N-I (rocket)

The N-I or N-1 was a derivative of the American Delta rocket, produced under licence in Japan. It used a Thor-ELT first stage, a Mitsubishi Heavy Industries-designed LE-3 engine was used as a second stage,[3][4][5] and three Castor SRMs.[2][6] Seven were launched between 1975 and 1982, before it was replaced by the N-II. Six of the seven launches were successful, however on the fifth flight, there was recontact between the satellite and the third stage, which caused the satellite to fail.

The N-I rocket[1]
FunctionCarrier rocket
ManufacturerMcDonnell Douglas (design)
Mitsubishi Heavy Industries (production)
Country of originUnited States (design)
Japan (production)
Height34 metres (112 ft)[1]
Diameter2.44 metres (8.0 ft)
Mass131,330 kilograms (289,530 lb)[1]
Stages2 or 3
Payload to LEO1,200 kilograms (2,600 lb)[1]
Payload to GTO360 kilograms (790 lb)[1]
Associated rockets
Launch history
Launch sitesLA-N, Tanegashima
Total launches7
Partial failures1
First flight9 September 1975
Last flight3 September 1982
Boosters – Castor 2
No. boosters3[2]
Engines1 TX-354-3
Thrust258.9 kilonewtons (58,200 lbf)
Specific impulse262 sec
Burn time37 seconds
First stage – Thor-ELT
Engines1 MB-3-3
Thrust866.7 kilonewtons (194,800 lbf)
Specific impulse290 sec
Burn time270 seconds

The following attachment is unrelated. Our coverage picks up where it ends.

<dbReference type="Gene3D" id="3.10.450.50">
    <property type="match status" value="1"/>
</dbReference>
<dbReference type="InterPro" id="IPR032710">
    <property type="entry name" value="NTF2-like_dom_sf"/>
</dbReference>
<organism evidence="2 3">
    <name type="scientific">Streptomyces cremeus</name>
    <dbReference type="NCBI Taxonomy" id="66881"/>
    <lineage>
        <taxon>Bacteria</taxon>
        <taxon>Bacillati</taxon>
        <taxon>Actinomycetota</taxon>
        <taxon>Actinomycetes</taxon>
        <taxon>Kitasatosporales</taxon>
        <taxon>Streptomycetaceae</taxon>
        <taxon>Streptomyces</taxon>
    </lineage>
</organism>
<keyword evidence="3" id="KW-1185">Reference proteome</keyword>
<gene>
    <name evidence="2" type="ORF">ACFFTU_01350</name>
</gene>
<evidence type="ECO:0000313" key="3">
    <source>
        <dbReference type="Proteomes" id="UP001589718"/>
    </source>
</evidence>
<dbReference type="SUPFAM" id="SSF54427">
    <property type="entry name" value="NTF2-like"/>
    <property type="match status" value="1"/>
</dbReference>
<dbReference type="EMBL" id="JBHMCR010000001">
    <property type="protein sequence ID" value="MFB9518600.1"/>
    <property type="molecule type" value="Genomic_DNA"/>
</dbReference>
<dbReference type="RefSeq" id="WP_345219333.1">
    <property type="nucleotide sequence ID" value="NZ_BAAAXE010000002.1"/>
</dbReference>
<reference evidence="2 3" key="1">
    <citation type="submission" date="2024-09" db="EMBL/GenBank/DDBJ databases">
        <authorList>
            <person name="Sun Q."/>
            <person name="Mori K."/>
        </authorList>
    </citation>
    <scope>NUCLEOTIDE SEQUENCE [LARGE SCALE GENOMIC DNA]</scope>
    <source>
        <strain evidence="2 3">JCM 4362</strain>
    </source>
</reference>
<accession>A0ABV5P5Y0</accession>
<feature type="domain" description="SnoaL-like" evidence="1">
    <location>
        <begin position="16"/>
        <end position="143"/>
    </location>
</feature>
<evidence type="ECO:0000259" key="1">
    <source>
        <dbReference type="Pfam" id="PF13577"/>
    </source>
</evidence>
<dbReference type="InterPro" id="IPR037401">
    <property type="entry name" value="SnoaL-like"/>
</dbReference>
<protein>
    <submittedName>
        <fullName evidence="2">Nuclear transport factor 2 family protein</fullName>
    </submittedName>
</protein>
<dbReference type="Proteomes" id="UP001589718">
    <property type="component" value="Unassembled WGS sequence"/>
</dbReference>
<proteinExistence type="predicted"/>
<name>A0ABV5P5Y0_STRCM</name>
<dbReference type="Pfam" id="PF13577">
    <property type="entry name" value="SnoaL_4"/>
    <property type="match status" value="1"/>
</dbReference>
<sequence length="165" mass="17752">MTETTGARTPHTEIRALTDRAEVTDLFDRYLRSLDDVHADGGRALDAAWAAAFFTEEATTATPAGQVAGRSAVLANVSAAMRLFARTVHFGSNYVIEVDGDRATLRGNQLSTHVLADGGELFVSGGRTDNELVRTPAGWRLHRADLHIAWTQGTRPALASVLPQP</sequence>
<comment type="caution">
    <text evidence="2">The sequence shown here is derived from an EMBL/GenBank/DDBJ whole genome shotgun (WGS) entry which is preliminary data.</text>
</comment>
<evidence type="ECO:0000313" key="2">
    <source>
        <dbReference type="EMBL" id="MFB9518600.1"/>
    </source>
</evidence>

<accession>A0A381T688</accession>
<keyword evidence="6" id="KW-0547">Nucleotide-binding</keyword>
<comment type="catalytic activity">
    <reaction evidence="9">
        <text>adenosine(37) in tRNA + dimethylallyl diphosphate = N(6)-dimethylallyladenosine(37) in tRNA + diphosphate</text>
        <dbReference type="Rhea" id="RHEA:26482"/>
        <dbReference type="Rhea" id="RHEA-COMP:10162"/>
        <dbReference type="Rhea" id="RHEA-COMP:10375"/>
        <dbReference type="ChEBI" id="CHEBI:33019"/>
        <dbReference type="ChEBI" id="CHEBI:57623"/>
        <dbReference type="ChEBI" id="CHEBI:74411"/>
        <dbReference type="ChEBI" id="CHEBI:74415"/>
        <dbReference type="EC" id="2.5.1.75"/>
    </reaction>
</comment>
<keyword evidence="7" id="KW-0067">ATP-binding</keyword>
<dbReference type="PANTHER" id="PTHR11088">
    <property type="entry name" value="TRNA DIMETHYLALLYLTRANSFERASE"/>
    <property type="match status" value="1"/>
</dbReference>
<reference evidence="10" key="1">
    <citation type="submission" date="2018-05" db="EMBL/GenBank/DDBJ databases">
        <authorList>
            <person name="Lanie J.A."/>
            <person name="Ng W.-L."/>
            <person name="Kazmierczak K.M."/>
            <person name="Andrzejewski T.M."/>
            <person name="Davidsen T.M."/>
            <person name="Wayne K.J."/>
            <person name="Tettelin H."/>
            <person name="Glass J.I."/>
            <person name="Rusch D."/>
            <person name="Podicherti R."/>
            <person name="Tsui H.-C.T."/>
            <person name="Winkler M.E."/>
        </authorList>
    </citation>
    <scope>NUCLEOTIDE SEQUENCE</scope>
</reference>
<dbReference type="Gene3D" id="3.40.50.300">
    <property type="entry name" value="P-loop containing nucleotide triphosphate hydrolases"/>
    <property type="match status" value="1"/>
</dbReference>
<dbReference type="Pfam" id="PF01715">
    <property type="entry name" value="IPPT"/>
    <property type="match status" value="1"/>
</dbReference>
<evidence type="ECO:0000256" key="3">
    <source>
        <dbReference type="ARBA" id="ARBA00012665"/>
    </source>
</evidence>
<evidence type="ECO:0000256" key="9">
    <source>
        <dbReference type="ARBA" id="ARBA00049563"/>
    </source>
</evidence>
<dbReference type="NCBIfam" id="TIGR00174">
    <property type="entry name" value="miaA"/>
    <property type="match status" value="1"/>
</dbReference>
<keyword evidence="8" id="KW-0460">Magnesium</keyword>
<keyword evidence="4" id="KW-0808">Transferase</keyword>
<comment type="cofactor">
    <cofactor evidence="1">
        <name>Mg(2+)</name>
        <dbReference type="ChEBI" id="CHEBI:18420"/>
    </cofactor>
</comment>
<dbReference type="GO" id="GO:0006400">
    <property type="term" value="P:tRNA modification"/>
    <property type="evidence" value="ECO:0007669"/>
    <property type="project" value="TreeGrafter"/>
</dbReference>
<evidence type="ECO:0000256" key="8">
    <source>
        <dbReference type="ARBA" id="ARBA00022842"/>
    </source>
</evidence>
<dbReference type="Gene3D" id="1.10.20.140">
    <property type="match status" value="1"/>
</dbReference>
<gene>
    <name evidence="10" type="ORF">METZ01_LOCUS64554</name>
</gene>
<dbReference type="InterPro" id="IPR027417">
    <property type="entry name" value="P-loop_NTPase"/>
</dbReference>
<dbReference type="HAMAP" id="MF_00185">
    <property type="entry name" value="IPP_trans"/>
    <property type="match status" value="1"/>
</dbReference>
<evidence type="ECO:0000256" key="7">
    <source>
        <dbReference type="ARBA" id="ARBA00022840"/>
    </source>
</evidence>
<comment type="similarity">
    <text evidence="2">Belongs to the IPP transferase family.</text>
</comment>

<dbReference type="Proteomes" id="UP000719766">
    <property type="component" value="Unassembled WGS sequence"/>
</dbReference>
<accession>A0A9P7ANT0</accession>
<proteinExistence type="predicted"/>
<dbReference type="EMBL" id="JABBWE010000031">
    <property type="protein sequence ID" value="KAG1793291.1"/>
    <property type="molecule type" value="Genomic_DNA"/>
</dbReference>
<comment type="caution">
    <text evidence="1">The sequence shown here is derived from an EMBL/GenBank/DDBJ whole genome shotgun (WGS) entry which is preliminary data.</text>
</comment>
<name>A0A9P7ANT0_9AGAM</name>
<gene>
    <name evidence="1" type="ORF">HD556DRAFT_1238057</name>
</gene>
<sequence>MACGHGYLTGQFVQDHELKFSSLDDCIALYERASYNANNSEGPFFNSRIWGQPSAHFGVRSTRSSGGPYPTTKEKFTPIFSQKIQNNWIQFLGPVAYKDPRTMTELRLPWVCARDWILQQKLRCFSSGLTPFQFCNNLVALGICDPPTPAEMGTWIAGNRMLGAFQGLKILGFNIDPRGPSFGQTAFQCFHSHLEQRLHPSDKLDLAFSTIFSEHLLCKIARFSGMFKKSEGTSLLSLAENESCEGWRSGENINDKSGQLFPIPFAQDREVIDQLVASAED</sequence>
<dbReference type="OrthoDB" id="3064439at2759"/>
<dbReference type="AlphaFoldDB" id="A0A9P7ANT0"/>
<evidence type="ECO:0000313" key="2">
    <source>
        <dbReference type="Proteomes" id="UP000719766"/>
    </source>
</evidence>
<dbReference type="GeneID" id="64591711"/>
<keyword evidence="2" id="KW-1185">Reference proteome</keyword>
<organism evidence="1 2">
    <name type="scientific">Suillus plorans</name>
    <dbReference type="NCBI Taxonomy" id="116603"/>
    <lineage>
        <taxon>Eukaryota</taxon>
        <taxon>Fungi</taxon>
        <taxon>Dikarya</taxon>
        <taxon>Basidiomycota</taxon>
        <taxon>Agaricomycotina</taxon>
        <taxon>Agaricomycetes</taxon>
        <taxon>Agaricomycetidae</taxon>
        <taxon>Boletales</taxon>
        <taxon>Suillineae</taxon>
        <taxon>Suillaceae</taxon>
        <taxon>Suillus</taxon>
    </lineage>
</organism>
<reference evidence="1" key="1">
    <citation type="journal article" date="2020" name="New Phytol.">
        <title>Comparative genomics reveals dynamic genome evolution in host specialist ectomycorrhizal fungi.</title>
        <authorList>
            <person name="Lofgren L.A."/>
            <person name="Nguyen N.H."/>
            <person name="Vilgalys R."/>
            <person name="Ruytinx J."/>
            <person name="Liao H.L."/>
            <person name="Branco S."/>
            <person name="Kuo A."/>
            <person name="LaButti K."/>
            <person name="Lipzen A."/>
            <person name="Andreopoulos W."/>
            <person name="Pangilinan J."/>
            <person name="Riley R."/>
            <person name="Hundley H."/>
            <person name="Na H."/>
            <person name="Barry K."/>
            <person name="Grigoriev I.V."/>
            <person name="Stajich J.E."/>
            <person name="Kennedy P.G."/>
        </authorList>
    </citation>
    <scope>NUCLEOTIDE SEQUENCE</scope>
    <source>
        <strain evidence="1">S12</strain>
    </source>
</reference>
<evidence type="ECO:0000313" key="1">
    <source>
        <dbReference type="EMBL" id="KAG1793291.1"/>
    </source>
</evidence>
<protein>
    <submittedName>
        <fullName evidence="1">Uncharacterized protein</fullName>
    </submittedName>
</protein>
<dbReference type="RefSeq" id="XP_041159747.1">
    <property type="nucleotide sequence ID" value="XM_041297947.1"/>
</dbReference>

Second stage
Engines1 LE-3
Thrust52.9 kilonewtons (11,900 lbf)
Specific impulse290 sec
Burn time246 seconds
Third stage (optional) – Star-37N
Engines1 solid
Thrust45 kilonewtons (10,000 lbf)
Specific impulse290 sec
Burn time42 seconds

On 29 February 1976, the second N-I conducted the only orbital launch to occur on a leap day.[7]

Launch history

Flight № Date / time (UTC) Rocket,
Launch site Payload Payload mass Orbit Customer Launch
1(F) 9 September 1975
ETS-1 (JETS-1/Kiku-1) LEO Success
2(F) 29 February 1976
ISS-1 (JISS-1/Ume-1) LEO Success
3(F) 23 February 1977
ETS-2 (Kiku-2) GTO Success
3rd stage used
4(F) 16 February 1978
ISS-2 (JISS-2/Ume-2) LEO Success
5(F) 6 February 1979
ECS-A (Ayame-1) GTO Partial failure
3rd stage used; Recontact between satellite and upper stage.
6(F) 22 February 1980
ECS-B (Ayame-2) GTO Success
3rd stage used
9(F) 3 September 1982
ETS-3 (Kiku-4) LEO Success

See also


  1. Wade, Mark. "Delta". Encyclopedia Astronautica. Archived from the original on 22 May 2013. Retrieved 3 September 2008.
  2. "JAXA Digital Archives". Japan Aerospace Exploration Agency. Archived from the original on 9 September 2009. Retrieved 1 October 2009.
  3. "N-Iロケット開発の歩み". Yukihiko Takenaka, NASDA. Retrieved 10 February 2011.
  4. "三菱重工 名古屋誘導推進システム製作所 事業所紹介 沿革". Mitsubishi Heavy Industries. Archived from the original on 4 July 2011. Retrieved 10 February 2011.
  5. "第1部 創造性豊かな科学技術を求めて 第2章 自主技術開発への展開 第3節 先導的・基盤的科学技術分野における自主技術開発の展開 2.宇宙開発". Ministry of Education, Culture, Sports, Science and Technology. Retrieved 10 February 2011.
  6. Krebs, Gunter. "N-1". Gunter's Space Page. Retrieved 31 August 2008.
  7. Pearlman, Robert. "Space Station Command Change Is One Giant Leap (Day) for Space History". Space.com. Retrieved 2 November 2017.
  8. McDowell, Jonathan. "Thor". Orbital and Suborbital Launch Database. Jonathan's Space Report. Retrieved 31 August 2008.

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